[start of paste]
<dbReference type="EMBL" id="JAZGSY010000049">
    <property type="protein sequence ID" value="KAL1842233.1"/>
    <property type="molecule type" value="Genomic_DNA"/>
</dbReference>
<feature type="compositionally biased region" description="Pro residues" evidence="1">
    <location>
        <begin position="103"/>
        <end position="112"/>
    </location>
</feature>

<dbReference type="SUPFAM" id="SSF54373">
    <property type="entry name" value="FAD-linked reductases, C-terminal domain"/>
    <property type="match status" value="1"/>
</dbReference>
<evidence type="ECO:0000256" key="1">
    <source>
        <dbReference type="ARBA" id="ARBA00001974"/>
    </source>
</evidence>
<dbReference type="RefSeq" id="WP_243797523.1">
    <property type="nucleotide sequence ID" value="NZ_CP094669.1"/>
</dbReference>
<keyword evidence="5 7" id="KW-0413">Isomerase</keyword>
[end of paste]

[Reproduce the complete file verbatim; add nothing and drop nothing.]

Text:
<dbReference type="EMBL" id="JAZGSY010000049">
    <property type="protein sequence ID" value="KAL1842233.1"/>
    <property type="molecule type" value="Genomic_DNA"/>
</dbReference>
<feature type="compositionally biased region" description="Pro residues" evidence="1">
    <location>
        <begin position="103"/>
        <end position="112"/>
    </location>
</feature>

<dbReference type="SUPFAM" id="SSF54373">
    <property type="entry name" value="FAD-linked reductases, C-terminal domain"/>
    <property type="match status" value="1"/>
</dbReference>
<evidence type="ECO:0000256" key="1">
    <source>
        <dbReference type="ARBA" id="ARBA00001974"/>
    </source>
</evidence>
<dbReference type="RefSeq" id="WP_243797523.1">
    <property type="nucleotide sequence ID" value="NZ_CP094669.1"/>
</dbReference>
<keyword evidence="5 7" id="KW-0413">Isomerase</keyword>